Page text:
I was just recently at The Cheesecake Factory this weekend. I hadn’t been there in quite some time because I always dread having to read the dictionary (their menu) in order to figure out what I want.
I sat down and began my journey through the ages and was shocked to see the menu had expanded to even more options than when I was there the last time. There was around 20 pages and even an index and glossary at the end (just kidding, but it really was twenty pages). I know some people may feel comforted by the countless number of options large menus provide but I’ve always just felt overwhelmed.
It takes me about 30 minutes just to choose what to eat, and as I’m choosing I’m already certain I actually wanted something else. I like having options but I hate having to study a menu.
So the question is this: Is Having a Big Menu Really Better?
So let’s imagine a menu of 50 choices and one of 10 choices. For the fifty, 20 items are excellent, 10 items are good and 20 times are just alright. But the restaurant with 10 items has ten excellent, top notch dishes. So what’s a better scenario? Having everything be tasty or just a portion of the options? Having large menus can easily fall into the latter. When everything is amazing there aren’t disgruntled customers, bad reviews, and more room for things to just go wrong in general.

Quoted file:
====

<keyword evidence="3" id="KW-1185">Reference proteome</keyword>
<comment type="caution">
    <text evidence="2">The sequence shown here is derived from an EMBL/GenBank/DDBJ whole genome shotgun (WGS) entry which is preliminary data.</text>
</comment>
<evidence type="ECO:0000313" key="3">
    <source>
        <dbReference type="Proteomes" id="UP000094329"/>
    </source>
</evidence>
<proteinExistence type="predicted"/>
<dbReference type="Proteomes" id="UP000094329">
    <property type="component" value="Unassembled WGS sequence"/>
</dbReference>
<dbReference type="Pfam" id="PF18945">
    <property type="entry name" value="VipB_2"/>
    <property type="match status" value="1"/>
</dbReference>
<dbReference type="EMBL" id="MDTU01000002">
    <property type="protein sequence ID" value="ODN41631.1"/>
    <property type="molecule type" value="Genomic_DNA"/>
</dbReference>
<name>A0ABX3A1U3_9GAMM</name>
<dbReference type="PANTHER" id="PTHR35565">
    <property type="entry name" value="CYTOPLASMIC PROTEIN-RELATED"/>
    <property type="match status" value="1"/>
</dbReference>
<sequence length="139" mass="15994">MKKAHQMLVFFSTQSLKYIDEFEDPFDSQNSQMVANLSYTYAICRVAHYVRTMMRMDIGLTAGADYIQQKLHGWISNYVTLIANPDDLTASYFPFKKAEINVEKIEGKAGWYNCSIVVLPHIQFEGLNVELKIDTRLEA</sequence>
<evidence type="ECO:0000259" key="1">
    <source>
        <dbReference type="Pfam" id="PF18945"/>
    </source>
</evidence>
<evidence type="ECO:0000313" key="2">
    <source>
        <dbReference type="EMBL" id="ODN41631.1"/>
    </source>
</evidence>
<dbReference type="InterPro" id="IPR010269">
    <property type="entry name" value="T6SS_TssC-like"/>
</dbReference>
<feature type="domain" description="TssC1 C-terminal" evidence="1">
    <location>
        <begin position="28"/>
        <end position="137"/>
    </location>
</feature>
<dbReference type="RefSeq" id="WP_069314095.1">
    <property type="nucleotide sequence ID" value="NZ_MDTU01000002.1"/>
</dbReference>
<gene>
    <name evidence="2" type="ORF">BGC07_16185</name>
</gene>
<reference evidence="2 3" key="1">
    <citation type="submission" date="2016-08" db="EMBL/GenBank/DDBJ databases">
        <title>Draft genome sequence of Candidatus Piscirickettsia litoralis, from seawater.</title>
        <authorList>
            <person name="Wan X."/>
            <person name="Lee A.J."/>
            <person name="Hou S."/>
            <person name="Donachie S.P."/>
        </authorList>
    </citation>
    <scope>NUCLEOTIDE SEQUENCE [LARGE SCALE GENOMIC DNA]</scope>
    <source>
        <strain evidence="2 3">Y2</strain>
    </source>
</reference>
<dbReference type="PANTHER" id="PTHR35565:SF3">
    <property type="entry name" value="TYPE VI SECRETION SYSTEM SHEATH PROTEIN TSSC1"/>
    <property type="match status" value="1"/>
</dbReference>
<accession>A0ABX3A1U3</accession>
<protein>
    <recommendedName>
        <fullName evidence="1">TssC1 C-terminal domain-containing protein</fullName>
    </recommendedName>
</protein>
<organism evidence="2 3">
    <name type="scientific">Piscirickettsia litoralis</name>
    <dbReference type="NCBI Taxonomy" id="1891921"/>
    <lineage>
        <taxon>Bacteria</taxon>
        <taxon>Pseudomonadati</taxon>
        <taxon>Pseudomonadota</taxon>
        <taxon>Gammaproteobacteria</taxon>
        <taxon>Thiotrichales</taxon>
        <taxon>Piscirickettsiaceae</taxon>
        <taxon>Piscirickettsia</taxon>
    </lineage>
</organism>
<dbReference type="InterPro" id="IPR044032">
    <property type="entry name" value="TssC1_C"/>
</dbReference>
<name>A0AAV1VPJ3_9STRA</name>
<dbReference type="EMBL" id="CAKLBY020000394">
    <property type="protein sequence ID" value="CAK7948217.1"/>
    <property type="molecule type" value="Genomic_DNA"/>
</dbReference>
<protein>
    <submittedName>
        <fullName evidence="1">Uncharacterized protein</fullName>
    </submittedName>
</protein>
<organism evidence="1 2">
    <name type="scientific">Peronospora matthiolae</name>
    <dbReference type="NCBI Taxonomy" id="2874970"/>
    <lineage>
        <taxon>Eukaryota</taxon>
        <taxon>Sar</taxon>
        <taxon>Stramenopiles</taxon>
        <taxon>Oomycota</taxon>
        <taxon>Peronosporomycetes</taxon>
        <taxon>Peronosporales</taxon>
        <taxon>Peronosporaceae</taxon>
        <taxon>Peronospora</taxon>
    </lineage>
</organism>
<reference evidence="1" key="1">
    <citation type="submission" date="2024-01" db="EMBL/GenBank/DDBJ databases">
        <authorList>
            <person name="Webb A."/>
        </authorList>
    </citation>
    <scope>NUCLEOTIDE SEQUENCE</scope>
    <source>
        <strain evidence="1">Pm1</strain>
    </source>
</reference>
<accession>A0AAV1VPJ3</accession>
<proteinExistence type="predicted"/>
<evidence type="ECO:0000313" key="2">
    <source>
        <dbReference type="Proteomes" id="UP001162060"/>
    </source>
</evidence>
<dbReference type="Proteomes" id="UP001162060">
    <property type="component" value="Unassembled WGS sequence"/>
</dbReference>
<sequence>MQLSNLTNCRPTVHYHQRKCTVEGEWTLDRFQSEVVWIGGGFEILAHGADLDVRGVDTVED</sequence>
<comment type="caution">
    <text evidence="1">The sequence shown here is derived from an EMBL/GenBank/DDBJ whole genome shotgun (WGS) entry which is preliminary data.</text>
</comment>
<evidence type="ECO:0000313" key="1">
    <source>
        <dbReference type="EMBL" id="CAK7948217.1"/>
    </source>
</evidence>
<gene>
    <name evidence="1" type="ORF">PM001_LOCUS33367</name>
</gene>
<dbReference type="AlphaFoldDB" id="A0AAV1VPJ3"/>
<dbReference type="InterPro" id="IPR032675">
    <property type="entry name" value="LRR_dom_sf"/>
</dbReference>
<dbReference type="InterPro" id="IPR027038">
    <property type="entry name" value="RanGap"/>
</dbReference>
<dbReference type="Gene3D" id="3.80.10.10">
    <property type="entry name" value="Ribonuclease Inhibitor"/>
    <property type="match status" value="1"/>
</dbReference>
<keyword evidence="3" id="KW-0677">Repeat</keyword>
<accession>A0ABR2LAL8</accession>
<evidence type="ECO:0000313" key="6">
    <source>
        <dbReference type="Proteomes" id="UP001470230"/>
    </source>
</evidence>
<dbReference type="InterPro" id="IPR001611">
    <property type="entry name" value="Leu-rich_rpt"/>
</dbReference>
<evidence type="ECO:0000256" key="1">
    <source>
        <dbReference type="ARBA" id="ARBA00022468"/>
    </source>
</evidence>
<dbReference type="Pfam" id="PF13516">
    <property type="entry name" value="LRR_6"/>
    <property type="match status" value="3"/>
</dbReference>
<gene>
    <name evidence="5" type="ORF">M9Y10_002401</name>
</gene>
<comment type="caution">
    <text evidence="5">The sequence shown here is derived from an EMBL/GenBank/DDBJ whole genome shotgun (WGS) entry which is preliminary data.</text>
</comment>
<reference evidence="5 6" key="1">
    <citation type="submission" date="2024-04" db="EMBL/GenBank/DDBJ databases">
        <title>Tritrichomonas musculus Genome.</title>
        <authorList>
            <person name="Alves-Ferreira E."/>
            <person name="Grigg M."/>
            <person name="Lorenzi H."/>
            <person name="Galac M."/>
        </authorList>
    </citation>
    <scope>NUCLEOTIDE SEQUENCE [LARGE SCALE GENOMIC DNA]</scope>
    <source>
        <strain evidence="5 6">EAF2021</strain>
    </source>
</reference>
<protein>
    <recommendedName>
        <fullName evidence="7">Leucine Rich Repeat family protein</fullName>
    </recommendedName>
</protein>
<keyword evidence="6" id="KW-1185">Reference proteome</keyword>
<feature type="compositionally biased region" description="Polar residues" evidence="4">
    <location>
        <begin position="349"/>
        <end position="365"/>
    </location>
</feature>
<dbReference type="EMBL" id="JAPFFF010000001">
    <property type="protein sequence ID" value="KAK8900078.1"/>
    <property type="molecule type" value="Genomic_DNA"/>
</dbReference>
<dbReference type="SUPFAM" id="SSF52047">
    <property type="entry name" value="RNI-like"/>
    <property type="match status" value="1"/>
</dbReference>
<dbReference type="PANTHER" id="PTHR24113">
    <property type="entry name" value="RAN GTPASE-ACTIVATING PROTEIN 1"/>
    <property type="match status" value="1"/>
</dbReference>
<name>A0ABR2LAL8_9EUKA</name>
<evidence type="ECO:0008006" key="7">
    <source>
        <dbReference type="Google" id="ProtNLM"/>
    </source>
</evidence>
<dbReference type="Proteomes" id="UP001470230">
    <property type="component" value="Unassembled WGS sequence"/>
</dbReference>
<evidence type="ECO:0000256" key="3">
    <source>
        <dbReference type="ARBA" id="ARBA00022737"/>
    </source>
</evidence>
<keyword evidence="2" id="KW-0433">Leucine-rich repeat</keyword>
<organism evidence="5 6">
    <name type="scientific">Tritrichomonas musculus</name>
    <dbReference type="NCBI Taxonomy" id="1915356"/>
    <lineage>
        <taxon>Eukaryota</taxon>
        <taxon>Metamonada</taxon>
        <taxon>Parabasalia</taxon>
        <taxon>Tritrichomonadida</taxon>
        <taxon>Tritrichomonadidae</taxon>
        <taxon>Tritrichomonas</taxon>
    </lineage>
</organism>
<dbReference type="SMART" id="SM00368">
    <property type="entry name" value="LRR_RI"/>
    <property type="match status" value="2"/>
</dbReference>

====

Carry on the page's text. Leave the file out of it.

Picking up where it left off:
I also think it’s important for menu items to compliment each other. For example, the Cheesecake factory has foods ranging from Chinese to Mexican, and everything in between. And don’t get me wrong, I love all types of food, but I think a more streamlined approach to menus are more effective.
Evan Carmichael put it great put it great when he said “Large menus lack focus. When you try and offer EVERYTHING your customers like, you aren’t giving them more choices and more reasons to come back, you are confusing them. They don’t know what your specialties are, what you supposedly do well, what they should order, and how to describe you to their friends. If your message is focused and easy to convey, more of your customers will convey your message.”
What do you think? Are you for the larger than life menus or do you lean towards a more modest approach?